Herefordshire Council and Herefordshire Clinical Commissioning Group (CCG) have been praised by inspectors for improving the support for children and young people with special educational needs and / or disabilities.
Ofsted and the Care Quality Commission (CQC) carried out a joint inspection between 26 and 30 September, to judge the county’s effectiveness in identifying and meeting the needs of children and young people with special educational needs and / or disabilities (SEND), in line with the Children and Families Act 2014.
As part of the inspection, inspectors spoke with children and young people with SEND and their families and council, CCG and school representatives along with visiting a range of education providers to see how they’re implementing the special educational needs reforms.
A summary of the main findings, were:
- There is a clear understanding of partners strengths and weaknesses, along with a strong sense of purpose and aspiration to improve outcomes for children and young people who have special educational needs and / or disabilities
- The child and adolescent mental health service (CAMHS) is of a very high quality
- The children and young people who spoke with inspectors indicated that they’re happy, safe and well supported and their independence and aspirations are being well developed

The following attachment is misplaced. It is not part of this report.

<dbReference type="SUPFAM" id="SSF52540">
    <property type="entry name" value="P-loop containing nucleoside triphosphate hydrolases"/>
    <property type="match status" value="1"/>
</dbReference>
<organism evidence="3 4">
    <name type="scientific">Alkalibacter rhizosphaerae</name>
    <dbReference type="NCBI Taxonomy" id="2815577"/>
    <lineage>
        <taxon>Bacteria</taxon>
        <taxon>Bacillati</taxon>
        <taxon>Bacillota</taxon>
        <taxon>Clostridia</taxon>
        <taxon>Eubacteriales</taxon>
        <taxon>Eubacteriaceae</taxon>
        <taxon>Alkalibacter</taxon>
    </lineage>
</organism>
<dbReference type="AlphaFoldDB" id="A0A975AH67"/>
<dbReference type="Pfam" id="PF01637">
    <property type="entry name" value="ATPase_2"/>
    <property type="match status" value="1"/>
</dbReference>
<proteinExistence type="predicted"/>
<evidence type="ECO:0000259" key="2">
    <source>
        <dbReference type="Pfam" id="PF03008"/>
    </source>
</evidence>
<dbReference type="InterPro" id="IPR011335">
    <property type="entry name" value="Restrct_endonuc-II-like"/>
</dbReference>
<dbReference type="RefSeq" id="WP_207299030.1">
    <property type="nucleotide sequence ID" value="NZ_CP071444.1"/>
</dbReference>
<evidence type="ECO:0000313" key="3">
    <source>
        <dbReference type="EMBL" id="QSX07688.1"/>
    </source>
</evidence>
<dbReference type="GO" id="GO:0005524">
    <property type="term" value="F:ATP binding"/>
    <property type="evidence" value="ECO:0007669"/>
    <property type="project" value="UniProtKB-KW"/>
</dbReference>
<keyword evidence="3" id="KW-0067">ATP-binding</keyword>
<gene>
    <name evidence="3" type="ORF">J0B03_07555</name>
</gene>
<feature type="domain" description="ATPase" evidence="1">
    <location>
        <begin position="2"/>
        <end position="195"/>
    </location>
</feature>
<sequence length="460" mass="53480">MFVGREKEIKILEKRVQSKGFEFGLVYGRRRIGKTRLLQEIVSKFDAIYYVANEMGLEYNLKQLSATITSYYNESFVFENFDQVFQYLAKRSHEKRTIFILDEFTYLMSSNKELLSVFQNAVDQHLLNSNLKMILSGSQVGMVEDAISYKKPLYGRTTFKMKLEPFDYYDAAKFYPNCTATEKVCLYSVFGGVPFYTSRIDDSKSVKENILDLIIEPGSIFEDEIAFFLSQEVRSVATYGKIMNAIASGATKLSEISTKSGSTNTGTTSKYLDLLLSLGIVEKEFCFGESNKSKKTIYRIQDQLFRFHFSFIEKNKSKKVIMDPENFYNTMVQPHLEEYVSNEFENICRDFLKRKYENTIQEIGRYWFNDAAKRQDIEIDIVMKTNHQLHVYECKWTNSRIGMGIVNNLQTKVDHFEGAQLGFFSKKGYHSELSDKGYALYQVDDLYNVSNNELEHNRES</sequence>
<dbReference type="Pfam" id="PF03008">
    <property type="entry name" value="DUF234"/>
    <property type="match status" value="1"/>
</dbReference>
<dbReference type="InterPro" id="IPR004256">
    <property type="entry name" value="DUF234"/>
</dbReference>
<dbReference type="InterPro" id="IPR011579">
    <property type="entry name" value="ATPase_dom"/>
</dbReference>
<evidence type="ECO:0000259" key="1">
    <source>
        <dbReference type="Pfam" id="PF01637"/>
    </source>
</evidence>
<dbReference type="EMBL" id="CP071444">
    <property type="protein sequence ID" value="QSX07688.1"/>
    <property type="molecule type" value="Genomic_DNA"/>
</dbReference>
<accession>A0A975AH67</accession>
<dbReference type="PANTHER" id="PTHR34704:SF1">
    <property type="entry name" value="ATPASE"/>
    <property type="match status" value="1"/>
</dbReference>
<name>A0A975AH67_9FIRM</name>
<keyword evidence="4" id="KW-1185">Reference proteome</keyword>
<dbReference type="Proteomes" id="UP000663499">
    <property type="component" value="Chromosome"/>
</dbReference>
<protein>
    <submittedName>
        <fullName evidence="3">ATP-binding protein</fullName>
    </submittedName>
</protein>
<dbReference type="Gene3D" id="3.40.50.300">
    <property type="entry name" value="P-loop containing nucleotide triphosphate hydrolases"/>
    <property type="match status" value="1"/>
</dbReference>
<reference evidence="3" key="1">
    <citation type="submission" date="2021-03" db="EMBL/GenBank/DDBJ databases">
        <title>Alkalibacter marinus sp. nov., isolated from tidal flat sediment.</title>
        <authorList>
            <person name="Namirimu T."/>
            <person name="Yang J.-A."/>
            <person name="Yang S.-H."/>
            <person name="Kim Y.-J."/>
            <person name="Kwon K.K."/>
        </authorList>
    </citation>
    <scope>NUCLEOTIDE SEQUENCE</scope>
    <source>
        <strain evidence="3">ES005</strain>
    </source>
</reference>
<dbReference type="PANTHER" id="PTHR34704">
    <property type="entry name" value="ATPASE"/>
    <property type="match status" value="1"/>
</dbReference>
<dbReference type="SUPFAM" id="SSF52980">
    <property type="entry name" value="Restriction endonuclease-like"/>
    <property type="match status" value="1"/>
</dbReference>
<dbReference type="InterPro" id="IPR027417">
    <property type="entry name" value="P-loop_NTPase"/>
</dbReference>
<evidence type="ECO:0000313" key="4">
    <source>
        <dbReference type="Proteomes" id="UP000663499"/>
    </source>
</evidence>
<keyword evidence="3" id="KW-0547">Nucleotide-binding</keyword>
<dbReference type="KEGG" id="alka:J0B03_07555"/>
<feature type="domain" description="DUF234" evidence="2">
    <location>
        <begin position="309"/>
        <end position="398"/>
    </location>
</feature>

- Specialist education provision is of a high quality, although the progress of SEND pupils is not as rapid as other pupils within the county
- Education, health and care plans are timely and have a clear framework, although the health and social care information is not consistently broad enough
- The health needs of young children are identified quickly and the healthy child programme is well delivered
- There are unacceptable waiting lists for some community therapies, which mean many children’s needs remain unassessed, so they’re unable to receive timely support
Councillor Jonathan Lester, Cabinet member for young people and children’s wellbeing, said: “We are proud of the positive work we do with children and young people who have special educational needs and / or disabilities across the county and that our achievements have been recognised by Ofsted and the CQC.
“Partner organisations have put a lot of hard work into implementing the special educational needs reforms and the inspection has recognised the strengths we have in Herefordshire, alongside the areas we need to further improve. We will continue to work together with our partners to take forward the inspection’s findings, but at the heart of all of this, is our collective strong sense of purpose and aspiration to improve outcomes.
“I would like to personally thank everyone across the county who works with children and young people with special educational needs and / or disabilities, for their commitment and dedication to ensuring they are fully supported, safe and have a great start in life.”
Simon Hairsnape, Herefordshire Clinical Commissioning Group’s accountable officer, said: “The inspection highlighted a number of strengths, including our child and adolescent mental health service, education, health and care plans and healthy child programme.
“The CCG and council are grateful to all the children, parents, carers, staff and education providers for taking such a full and active part in the inspection; their input was invaluable.”
To find out more about the full findings, please read the joint local area SEND inspection in Herefordshire letter on the Ofsted website.